Bartholinitis

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bartholinitis

[¦bär·tə·lə′nīd·əs]
(medicine)
Inflammation of Bartholin's glands and/or their ducts which is caused by bacteria from feces or a sexually transmitted infection, such as gonorrhea.

Bartholinitis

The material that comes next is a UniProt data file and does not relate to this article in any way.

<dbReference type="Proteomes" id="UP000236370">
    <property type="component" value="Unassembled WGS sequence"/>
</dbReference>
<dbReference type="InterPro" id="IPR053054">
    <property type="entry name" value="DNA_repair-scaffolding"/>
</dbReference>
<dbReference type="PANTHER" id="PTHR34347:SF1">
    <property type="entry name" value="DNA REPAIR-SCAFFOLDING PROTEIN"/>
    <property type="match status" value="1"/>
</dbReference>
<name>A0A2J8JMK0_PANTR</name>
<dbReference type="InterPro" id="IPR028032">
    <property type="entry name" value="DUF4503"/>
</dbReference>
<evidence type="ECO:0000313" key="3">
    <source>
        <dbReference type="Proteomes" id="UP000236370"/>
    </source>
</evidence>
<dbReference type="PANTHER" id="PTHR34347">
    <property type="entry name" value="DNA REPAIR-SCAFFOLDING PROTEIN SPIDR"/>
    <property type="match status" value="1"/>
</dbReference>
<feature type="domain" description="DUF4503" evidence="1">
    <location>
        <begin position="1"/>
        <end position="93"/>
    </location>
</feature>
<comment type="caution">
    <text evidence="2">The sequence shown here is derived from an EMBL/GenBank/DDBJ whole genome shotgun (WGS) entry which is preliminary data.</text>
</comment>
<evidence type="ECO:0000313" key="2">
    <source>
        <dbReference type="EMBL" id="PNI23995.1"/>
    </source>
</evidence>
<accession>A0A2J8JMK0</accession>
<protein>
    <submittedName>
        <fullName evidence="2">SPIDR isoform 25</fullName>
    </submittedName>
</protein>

inflammation of the efferent ducts of the Bartholin glands (named for K. Bartholin, who discovered them), located near the entrance to the vagina. Most commonly, bartholinitis is caused by the gonococcus and, in that case, becomes a lingering disease. Clogging of the ducts, which occurs because of inflammation, and retention of pus cause severe pain in the perineum; there is considerable swelling near the entrance to the vagina (usually unilateral); and body temperature rises. Treatment consists in administering anti-inflammatory and analgesic medications and, if the course is progressive, surgery.

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